One thing the Prius likes to do is remind you how economical it is, and this is evident from the infotainment system. Tap the ‘car’ button and the satnav/radio display makes way for an animated diagram of the car which lets you know what the hybrid system is doing at all times.

Another feature we liked was the central wireless phone charger, although we’re not too taken with the white centre console. That just makes it look like a washing-up bowl. The Prius’ trip also offers eco-driving tips when you shut off the engine. Whether that’s a useful tool or an annoying novelty that will soon wear off depends on your prerogative really.

 We liked the wireless charger, we didn't like the white centre console!

2. Their MPG is reduced in the real world

The Prius claims to be capable of a mightily impressive 94 MPG, but in our week with the car we couldn’t get anywhere near that figure. In Eco mode pootling around town, 70 MPG is possible – and still impressive – but still a far cry from official stats.

It isn’t just Toyota, or in fact hybrids that this applies to. We read all too often about how official MPG figures simply can’t be matched in the real world. Just as emission testing has seen changes since Dieselgate, maybe it’s time to rethink fuel consumption tests too?

There's no reason a Prius shouldn't be on the shortlist for your next company car.

That’s not to take anything away from it though, and this fact is not hybrid-specific. We read all too often about how official MPG figures do not reflect what’s attained by drivers in the real world. Hence why a new MPG test is set to be introduced from September 2017,

1. They are the future

Mercedes, BMW, Kia, Porsche, Citroen, Volkswagen, and Volvo. If you need proof that hybrids are no longer a bit of a novelty, these are just some of the manufacturers that have joined Toyota in adopting hybrid technology. With emission regulations becoming more stringent year-on-year, we’ll be seeing a lot more hybrids hitting the roads over the next decade or so.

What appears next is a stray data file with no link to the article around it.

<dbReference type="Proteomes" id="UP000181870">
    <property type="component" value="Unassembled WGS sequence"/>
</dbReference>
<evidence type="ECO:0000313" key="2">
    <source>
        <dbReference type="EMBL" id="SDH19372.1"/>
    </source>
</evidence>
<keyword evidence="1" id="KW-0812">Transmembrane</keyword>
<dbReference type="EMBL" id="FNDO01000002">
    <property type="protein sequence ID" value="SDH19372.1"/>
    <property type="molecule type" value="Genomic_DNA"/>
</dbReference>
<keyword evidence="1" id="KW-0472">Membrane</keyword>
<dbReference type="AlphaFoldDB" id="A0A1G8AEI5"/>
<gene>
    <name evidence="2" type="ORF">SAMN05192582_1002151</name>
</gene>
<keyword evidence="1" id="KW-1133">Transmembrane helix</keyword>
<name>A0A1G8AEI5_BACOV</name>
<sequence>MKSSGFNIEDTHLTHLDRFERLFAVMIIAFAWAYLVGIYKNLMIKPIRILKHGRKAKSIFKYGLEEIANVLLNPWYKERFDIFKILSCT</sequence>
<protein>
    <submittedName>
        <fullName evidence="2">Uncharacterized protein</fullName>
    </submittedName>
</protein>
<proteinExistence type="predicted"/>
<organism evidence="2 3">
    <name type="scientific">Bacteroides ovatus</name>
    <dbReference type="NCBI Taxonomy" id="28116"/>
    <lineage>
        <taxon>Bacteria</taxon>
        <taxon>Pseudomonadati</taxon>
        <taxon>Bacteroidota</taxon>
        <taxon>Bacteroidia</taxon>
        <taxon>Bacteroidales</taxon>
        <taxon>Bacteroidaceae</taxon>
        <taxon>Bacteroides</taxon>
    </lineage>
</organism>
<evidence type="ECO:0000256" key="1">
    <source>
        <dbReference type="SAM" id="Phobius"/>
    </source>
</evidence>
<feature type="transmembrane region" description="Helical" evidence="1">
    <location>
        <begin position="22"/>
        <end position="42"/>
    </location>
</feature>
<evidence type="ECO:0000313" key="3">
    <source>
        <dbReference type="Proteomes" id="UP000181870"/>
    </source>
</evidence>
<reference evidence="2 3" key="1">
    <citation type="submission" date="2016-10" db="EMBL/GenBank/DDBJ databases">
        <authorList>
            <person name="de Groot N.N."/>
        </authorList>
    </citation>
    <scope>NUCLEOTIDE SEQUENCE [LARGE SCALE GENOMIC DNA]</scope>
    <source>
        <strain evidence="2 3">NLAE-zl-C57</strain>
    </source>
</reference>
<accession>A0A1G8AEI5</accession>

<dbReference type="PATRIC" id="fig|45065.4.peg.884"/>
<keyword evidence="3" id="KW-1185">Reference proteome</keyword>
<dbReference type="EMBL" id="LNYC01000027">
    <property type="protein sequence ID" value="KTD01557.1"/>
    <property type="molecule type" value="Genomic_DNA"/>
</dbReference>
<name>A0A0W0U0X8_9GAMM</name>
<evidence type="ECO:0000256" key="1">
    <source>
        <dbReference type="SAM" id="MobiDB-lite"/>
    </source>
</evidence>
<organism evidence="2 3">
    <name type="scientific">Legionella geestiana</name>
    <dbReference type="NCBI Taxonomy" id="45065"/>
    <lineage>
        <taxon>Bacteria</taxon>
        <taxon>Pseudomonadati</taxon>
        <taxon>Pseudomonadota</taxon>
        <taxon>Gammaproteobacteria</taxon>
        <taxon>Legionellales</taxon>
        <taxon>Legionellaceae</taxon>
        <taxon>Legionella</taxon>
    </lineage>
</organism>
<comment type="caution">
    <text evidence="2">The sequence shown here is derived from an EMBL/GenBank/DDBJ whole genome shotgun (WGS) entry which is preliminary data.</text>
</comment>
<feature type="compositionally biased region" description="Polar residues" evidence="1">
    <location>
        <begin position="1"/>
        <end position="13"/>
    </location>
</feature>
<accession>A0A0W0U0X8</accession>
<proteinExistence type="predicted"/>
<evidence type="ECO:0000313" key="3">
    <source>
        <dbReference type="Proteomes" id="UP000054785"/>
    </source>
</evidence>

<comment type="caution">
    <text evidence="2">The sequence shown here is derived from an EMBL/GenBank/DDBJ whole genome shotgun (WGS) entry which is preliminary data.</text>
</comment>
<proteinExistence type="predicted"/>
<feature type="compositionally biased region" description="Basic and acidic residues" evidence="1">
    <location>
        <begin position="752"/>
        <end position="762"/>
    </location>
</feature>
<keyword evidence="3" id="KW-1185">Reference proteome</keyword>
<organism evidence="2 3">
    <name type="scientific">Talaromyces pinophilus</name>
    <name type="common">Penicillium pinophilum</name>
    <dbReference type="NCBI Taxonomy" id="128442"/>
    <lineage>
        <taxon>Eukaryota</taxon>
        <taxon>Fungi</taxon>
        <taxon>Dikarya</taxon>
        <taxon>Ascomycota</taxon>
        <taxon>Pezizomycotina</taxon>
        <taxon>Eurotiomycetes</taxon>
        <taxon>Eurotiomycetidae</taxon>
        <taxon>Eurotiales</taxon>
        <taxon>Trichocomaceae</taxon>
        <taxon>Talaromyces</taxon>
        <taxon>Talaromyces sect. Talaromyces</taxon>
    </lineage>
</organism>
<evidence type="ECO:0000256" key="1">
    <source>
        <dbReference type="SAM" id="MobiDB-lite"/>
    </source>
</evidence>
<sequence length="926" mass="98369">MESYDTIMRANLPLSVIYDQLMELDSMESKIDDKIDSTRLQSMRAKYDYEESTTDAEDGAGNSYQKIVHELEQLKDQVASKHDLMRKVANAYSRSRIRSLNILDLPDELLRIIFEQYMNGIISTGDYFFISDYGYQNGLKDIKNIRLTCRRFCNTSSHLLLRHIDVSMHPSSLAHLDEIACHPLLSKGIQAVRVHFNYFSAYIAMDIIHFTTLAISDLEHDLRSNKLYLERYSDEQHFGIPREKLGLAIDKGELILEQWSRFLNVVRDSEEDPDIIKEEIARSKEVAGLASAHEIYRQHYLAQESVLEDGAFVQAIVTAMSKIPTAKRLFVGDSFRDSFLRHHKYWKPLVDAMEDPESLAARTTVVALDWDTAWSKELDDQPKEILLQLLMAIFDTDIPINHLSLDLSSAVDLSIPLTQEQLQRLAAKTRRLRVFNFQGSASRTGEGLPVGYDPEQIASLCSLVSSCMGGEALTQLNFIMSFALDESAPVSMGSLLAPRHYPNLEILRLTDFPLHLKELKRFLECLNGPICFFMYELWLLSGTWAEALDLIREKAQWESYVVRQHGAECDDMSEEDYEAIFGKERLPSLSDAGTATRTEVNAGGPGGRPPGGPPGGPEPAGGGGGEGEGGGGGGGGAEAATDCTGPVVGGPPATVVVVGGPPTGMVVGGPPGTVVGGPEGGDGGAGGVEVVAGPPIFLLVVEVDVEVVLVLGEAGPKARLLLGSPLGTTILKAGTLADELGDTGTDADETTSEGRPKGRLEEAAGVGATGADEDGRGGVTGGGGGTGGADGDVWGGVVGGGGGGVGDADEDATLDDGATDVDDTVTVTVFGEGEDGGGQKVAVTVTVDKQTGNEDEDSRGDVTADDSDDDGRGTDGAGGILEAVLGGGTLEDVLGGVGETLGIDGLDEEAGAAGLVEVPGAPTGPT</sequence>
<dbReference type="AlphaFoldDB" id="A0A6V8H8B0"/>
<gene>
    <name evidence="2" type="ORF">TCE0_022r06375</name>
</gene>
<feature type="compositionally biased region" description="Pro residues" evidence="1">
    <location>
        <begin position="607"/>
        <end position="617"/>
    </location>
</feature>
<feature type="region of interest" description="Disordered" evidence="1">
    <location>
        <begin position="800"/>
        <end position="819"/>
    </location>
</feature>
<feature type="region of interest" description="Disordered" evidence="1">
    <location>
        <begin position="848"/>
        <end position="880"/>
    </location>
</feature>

Toyota Prius rear n/s

We enjoyed our time with the latest Prius and, despite the love-or-hate looks, it’s as good as any diesel car to use everyday, and it can still hold its own in the class it created over 20 years ago. If you’re in an ecologically minded mood, check out these lease deals for less than £250.

The Big Question: Would we use one everyday?

Ok, its MPG figures aren’t dissimilar to those you would get from some of the most efficient diesel engines but, post-Dieselgate, it’s hybrid and electric tech where manufacturers are putting their money. As for the Prius itself, aside from the rather love-or-loathe styling, it’s capable and comfortable and shouldn’t be dismissed if you’re considering it as a company car.

Hybrid tech is likely to be a staple for many manufacturers in the coming years.

It’s amazingly economical around town, it feels at home on the motorway and it gets the latest tech gadgets that everyone wants too. If you’re thinking about leasing a hybrid, don’t forget to check out these personal lease deals.